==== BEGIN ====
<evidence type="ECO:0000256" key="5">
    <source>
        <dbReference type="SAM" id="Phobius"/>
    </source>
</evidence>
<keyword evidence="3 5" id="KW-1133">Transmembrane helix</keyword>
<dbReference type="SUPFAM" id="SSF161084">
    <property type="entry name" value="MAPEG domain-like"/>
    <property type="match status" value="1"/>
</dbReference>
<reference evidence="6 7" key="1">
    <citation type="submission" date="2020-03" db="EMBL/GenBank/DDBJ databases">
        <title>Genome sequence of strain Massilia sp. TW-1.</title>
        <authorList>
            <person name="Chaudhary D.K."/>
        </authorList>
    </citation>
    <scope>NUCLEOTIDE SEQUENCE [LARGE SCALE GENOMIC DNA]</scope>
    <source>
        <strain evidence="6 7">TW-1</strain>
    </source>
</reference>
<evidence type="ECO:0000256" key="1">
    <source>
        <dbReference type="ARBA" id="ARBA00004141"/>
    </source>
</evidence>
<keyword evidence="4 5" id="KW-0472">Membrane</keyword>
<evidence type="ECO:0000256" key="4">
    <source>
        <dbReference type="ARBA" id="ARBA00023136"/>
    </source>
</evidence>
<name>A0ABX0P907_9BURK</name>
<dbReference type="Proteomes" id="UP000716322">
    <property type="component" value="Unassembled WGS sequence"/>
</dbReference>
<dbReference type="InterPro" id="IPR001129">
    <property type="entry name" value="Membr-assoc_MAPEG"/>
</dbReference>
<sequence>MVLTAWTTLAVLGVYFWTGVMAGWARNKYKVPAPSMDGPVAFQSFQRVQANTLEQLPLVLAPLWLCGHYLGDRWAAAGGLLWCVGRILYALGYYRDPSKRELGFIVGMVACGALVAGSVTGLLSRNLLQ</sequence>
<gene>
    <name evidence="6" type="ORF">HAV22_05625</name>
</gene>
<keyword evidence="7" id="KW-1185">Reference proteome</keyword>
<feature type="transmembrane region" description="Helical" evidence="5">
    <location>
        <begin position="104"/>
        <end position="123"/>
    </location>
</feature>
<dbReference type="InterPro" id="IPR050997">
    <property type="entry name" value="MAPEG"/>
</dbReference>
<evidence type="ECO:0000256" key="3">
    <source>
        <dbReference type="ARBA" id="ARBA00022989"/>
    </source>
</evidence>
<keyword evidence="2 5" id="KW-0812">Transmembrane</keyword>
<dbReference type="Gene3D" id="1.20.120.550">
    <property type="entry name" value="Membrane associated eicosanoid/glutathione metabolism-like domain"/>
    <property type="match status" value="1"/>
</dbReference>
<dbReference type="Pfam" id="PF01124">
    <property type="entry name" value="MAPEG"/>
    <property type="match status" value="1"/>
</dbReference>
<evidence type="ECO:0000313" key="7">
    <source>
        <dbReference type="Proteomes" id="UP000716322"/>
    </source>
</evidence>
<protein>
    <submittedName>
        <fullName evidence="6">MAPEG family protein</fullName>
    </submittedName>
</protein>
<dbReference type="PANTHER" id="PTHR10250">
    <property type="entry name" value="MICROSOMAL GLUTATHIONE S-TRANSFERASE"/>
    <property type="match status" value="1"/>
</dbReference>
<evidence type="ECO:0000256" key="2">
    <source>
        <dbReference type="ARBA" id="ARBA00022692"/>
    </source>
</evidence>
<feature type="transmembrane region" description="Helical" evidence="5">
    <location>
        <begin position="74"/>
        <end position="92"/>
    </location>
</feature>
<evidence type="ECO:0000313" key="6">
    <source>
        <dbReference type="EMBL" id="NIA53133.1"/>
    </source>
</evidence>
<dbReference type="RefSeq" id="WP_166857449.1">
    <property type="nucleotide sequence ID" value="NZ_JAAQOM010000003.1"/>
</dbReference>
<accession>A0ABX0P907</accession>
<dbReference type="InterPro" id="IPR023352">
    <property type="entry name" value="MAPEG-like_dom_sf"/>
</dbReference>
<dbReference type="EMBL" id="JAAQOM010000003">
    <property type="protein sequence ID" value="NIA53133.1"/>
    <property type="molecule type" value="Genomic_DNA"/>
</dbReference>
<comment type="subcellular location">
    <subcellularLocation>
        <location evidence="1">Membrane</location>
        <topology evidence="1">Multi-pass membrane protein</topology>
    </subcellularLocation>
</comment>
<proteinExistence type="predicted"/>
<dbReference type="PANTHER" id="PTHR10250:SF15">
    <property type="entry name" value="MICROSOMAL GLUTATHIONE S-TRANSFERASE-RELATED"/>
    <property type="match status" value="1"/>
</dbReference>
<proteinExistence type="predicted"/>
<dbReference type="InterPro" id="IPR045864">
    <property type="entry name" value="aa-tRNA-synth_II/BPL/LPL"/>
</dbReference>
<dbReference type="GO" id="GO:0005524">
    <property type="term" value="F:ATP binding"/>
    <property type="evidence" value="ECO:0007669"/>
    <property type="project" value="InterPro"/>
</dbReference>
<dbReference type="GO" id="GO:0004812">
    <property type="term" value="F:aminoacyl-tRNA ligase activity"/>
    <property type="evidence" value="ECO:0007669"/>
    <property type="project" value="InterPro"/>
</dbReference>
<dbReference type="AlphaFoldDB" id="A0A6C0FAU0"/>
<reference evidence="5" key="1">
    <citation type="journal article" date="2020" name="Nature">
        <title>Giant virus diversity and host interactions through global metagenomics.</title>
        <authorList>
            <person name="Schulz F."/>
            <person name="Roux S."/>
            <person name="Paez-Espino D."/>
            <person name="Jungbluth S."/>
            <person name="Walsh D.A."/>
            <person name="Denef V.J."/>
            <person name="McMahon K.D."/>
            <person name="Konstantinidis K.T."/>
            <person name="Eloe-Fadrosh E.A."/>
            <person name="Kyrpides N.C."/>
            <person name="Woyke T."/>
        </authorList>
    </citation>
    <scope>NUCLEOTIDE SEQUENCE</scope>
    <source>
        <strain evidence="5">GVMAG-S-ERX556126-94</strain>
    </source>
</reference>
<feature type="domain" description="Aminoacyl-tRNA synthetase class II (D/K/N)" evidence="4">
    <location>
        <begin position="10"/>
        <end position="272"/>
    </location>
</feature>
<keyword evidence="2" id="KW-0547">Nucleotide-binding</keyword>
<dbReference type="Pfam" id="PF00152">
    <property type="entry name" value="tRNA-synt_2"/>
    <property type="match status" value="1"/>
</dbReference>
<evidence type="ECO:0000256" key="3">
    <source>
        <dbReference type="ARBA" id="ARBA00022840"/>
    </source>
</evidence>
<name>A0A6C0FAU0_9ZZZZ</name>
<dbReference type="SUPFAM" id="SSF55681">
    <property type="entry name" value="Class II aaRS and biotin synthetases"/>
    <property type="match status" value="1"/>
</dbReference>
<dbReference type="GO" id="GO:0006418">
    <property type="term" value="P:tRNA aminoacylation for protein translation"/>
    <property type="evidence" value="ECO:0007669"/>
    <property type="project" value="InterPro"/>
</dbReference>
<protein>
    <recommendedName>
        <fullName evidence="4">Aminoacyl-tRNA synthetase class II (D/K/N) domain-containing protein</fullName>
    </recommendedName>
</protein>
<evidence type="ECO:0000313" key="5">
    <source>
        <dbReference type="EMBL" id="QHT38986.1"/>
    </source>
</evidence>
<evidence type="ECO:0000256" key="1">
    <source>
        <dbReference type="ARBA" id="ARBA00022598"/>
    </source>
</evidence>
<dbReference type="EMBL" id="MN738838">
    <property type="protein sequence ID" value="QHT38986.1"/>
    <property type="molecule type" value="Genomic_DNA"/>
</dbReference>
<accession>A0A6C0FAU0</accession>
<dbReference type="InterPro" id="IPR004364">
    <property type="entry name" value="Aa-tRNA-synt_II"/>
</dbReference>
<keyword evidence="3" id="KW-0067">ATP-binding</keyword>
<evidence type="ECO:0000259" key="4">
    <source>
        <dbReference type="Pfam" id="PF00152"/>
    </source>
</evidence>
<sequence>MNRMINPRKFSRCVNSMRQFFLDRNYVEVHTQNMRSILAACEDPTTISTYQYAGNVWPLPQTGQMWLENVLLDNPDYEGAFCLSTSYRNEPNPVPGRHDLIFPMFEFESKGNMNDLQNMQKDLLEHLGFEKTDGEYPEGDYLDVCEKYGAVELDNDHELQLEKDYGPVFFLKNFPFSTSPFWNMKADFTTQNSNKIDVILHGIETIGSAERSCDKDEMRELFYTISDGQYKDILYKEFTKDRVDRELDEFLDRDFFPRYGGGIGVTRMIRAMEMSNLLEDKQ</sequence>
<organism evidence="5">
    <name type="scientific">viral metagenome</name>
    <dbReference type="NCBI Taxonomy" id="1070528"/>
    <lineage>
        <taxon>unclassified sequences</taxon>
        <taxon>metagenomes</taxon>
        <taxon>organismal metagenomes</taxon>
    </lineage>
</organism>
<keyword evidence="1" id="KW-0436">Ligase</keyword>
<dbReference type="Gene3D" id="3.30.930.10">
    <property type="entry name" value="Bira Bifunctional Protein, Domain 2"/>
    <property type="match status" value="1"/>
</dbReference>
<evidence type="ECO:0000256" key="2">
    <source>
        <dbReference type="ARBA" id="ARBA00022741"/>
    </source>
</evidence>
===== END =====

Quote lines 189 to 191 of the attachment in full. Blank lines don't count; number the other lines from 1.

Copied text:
<evidence type="ECO:0000313" key="5">
    <source>
        <dbReference type="EMBL" id="QHT38986.1"/>